“Where there’s smoke there’s fire,” the saying goes. But where there’s smoke and fire, it just may be a live performance by The Bar-Kays. The funk-o-matic Memphis group has been setting audiences ablaze for the past four decades.
Originating as the Stax Records’ house band in 1966, The Bar-Kays were born from soul music and turbulent times. At the end of Jim Crow’s reign, these young Memphians were finding their musical voice and offering listeners a safe haven from the racial unrest surrounding them. In a city known for singing the blues and birthing rock n roll, the sound of soul offered a raw, and real-deal, relevance to a young African American community seeking a sound of its own. The Bar-Kays were the epicentre of this fertile creativity.
The Bar-Kays have a career total of 29 albums, including 1 platinum album, 5 gold albums, and 20 top ten singles. The Bar-Kays music has been sampled by everyone, from Coolio to Will Smith, to old schoolers like Cameo. Their career has been documented in music institutions such as The Stax Museum of American Soul Music and the Rock N’ Roll Hall of Fame. The Bar-Kays recently were asked to donate iconic stage garb and musical equipment to the esteemed Rock and Roll Hall of Fame.
The Bar-Kays’ purposeful soulfulness first carried them to a chart-topping perch in 1967 with the hit, “Soulfinger.” The vibrancy of their approach landed them the plum backup spot for the legendary Otis Redding on his final worldwide tour. The tour, however, had a disastrous finale with Otis Redding and four band members perishing in a tragic plane accident.
The spirited band soldiered on, recruiting vocalist Larry Dodson and the new Bar-Kays became the premier house band for Stax Records. This edition of the Bar-Kays went on to play on records behind such artists as Carla Thomas, Rufus Thomas, Johnnie Taylor, Albert King, Soul Children and Isaac Hayes. They were integral to Isaac Hayes’ landmarks such as “Hot Buttered Soul,” “Black Moses,” and the GRAMMY Award-winning album Shaft.
Though the group had many successes in the studio, they felt most at home burning it up live. “Our stage show was important because when we came back, we only had one hit with ‘Soulfinger,’” says founding member James Alexander. “However, we came up in an era where you didn’t need a record to work. If you had a great show you could work. We were a great opening band because everyone knew we would get the show started off right. We ended up opening for everyone, from the Temptations to Parliament Funkadelic.”
Throughout the 70’s the group evolved into a funk powerhouse and continued to score hits on the R&B charts throughout the '80s. During this era, the Bar-Kays had hits with “Shake Your Rump To The Funk,” “Move Your Boogie Body,” “Sex-o-Matic,” “Anticipation,” “Freakshow On The Dance Floor,” “Hit and Run,” “She talks To Me With Her Body,” among many others. Their booty-shaking tracks were backed up by an electric live show that featured a bold sense of fashion. “Prince, Rick James, they were coming to our shows, checking out our wardrobe,” Alexander notes with a smile.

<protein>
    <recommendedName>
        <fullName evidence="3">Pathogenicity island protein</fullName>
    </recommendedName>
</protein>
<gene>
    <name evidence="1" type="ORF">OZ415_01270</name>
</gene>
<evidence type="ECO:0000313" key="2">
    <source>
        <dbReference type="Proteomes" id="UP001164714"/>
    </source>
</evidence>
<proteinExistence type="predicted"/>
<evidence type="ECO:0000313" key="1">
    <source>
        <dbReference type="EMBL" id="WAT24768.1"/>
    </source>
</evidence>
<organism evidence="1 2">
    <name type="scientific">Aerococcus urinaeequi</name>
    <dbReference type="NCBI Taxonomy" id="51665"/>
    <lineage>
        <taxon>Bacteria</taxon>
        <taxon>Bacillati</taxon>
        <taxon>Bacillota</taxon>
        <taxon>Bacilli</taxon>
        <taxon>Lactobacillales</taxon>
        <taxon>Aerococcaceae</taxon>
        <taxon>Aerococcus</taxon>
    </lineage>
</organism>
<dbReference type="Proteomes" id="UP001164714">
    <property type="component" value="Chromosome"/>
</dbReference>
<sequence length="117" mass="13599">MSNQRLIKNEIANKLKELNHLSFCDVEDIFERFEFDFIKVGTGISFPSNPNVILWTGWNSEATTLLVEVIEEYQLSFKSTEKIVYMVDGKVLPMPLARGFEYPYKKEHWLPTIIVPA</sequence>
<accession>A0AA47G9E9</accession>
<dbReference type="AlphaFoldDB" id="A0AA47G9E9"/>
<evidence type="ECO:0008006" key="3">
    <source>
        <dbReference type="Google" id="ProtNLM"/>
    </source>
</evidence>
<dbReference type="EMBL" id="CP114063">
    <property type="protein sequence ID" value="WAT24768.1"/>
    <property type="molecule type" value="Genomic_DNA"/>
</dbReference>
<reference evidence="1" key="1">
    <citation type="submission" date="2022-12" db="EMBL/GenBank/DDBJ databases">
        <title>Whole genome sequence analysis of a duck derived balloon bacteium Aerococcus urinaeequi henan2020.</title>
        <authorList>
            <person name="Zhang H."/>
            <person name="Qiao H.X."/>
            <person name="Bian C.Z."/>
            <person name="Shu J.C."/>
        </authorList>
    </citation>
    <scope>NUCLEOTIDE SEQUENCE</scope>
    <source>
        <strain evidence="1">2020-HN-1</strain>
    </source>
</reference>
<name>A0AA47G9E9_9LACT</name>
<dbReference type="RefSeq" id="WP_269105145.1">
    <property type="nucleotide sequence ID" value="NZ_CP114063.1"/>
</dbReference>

Alexander and Dodson joined forces again in 1991 with a fresh backing band. They found relevancy in the hip-hop pioneering 1990s and took their prowess back to the stage. They also broke new ground with the single, “The Slide,” which was widely accepted by enthusiastic dance fans and garnered strong chart action. A stint with Curb Records saw a hit with “Everybody Wants That Love.” In 2011 they had radio success with “Return of the Mack.” “James and I are old pros but our band is very youthful,” states Larry Dodson reflecting on the Bar-Kays recent successes. “As a result, we have always been able to bridge the gap between old and new and reach many people.”
Recently, the Bar-Kays have been producing acts for their own record label, JEA Right Now Records in Memphis, Tennessee. Their current buzz artist is J Blackfoot. They’ve also launched a gospel label, Testimony Records, and released music from Billy Rivers and the Angelic Voices of Faith, Perfection, and Apostle Bill Adkins.
The Bar-Kays’ are currently working on their 30th album. “Grown Folks,” the first single, features highly sought after hip-hop producer, and son of James Alexander, Jazze Pha. Just as the Bar-Kays have always been able to inject their sound with the style of the day, they are using the technology of the day to fund their forthcoming album. A Pledge Music campaign was a launched in August and campaign incentives include Bar-Kays memorabilia, performance opportunities, and even a chance to name the album.
Throughout their career the Bar-Kays have always taken time to give back to the community, whether through performing for US Troops in Kuwait and Iraq or volunteering with students at the Stax Music Academy. They’ve had many tragedies and triumphs, and many lesser acts would have called it quits after that fateful plane crash. “Believe it or not, even though we were youngsters, we had wisdom beyond our years. As 17 and 18 year olds, we all agreed that if something happened to any of us, whoever remained would carry on the band. I made a promise and kept it,” James Alexander says; “And the legend continues” says Larry Dodson.